Set Clear Boundaries
When setting your rates with a client, it is essential that you establish clear boundaries around your time. If you charge a daily rate, define your working hours (for example, from 9am until 5pm) and explain that you will not be working for them outside of that time frame. This can reduce the likelihood of conflicts and misunderstandings later on.
Never Work for Free
It can be easy to let an hour slide here and there, but in order for your clients to truly value your work, it is important to charge for every hour or day worked. Additionally, when asking for a weekly or monthly rate, it is important to determine your pro-rata amount if there are extra days worked.
Know Your Own Worth
Don’t undercharge because you feel that you are not deserving of a higher amount. Set your fee based on your skill level, your qualifications, your experience, and the industry standard. Do not accept less than what you know you are worth. If possible, speak to others in your field and ask them about their pricing strategy.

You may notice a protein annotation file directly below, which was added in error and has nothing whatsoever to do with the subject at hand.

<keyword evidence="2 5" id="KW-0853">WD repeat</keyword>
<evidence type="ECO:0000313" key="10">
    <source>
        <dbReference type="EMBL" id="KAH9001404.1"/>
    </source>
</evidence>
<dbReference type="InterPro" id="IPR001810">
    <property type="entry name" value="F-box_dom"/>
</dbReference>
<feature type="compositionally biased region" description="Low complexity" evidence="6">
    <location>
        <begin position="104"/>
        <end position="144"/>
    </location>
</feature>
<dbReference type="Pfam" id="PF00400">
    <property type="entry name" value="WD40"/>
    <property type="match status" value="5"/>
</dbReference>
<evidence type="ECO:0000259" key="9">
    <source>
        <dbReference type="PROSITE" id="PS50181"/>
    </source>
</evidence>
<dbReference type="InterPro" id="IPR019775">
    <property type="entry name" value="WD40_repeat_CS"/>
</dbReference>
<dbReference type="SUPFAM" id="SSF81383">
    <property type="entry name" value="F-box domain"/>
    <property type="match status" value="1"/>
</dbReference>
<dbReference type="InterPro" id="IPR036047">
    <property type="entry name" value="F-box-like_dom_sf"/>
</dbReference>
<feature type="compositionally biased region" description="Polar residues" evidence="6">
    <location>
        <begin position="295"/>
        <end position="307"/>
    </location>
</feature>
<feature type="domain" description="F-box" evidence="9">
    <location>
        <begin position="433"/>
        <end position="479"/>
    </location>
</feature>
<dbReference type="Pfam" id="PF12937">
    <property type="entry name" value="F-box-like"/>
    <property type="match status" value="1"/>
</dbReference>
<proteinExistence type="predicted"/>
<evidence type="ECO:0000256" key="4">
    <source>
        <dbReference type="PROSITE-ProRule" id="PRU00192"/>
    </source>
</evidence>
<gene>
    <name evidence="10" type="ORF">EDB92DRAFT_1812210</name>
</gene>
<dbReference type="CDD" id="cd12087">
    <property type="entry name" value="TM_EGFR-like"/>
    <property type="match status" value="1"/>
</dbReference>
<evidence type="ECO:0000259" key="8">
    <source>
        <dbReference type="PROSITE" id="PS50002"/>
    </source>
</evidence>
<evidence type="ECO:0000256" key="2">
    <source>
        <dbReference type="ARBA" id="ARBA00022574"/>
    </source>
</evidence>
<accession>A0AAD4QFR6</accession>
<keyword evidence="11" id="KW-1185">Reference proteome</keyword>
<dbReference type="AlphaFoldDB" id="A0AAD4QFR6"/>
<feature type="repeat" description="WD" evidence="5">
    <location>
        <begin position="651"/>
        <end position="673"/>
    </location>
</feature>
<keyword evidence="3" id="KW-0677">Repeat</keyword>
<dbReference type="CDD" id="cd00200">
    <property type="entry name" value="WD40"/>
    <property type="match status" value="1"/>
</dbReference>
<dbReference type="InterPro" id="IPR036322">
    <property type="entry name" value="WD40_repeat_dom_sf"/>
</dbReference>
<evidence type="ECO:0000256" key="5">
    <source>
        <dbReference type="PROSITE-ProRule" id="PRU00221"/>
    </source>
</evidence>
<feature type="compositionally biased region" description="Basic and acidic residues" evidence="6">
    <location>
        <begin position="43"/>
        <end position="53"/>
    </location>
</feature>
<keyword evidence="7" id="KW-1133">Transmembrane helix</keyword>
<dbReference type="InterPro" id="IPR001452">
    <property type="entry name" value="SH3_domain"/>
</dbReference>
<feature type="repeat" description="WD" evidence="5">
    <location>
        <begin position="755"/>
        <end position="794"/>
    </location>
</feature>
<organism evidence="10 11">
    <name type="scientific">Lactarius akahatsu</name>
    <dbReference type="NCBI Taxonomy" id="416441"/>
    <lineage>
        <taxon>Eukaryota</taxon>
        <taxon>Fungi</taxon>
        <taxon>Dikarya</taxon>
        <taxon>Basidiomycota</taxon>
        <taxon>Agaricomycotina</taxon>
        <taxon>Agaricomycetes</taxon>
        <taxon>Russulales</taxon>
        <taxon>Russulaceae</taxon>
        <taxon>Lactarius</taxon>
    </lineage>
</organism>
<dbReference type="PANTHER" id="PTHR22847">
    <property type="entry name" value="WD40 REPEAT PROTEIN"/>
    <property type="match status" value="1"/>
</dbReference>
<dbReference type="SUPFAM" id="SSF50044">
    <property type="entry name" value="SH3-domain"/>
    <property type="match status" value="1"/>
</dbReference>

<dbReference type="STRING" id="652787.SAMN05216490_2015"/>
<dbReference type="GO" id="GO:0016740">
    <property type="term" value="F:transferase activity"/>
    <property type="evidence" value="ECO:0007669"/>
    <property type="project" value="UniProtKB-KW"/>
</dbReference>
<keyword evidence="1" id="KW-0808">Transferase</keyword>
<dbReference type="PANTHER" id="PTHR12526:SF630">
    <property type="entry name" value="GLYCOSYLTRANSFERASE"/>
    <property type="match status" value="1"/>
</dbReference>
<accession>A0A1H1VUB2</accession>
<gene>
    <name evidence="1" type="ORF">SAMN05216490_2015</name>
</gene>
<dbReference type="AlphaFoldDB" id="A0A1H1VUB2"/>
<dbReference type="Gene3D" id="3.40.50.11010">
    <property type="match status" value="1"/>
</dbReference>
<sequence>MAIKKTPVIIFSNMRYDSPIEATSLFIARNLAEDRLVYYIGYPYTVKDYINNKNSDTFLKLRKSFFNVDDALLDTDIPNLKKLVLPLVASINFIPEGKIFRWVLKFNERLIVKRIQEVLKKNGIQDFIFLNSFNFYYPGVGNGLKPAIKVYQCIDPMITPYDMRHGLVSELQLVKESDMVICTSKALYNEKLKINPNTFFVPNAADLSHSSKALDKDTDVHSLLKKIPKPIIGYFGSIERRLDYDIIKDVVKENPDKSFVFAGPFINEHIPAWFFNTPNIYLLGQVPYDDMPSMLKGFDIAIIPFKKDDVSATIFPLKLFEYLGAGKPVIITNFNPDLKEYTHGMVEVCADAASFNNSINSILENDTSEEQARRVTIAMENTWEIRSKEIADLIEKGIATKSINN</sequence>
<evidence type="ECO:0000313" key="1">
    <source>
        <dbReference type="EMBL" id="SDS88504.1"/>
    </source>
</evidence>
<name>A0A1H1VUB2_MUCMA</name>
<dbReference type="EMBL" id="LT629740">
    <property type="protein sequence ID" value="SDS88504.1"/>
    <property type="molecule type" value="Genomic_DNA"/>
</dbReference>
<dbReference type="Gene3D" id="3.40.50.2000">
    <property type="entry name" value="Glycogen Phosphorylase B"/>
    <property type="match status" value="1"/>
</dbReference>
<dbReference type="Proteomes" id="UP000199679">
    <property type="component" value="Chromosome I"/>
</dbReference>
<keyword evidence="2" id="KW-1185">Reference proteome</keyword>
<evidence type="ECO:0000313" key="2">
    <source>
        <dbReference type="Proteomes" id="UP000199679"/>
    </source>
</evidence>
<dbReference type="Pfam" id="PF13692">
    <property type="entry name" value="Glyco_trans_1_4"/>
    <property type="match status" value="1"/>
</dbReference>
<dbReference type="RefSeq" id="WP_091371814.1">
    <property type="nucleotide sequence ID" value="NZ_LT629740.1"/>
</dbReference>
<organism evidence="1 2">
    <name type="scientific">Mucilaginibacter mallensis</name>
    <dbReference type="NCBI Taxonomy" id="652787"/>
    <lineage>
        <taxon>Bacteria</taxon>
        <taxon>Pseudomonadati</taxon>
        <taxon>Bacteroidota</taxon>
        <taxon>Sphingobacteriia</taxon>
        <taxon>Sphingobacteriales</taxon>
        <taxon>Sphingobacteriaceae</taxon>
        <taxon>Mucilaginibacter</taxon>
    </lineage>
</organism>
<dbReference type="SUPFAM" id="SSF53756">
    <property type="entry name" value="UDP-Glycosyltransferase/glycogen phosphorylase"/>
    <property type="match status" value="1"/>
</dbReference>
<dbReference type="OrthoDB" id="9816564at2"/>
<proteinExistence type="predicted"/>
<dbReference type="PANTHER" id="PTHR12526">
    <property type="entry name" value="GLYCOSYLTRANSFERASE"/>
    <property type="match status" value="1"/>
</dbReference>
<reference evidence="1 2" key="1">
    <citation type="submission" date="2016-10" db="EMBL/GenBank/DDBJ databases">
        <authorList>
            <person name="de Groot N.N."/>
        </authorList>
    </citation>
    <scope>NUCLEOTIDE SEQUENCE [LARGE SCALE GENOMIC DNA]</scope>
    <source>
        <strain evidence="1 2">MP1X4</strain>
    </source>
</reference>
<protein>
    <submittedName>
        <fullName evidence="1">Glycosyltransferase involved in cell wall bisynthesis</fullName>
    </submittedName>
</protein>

Determining the right pricing strategy as a freelancer or contractor is essential to your success in the industry.
Hourly, daily, weekly, monthly, and fixed-fee projects are all viable options, but it is important to consider the nature of the project and your own personal preferences before settling on one. Additionally, setting clear boundaries and knowing your own worth are all important best practices to follow when setting your rates.
By taking these factors into consideration, you can ensure that you are being fairly compensated for your work and can continue to thrive as a freelancer or contractor.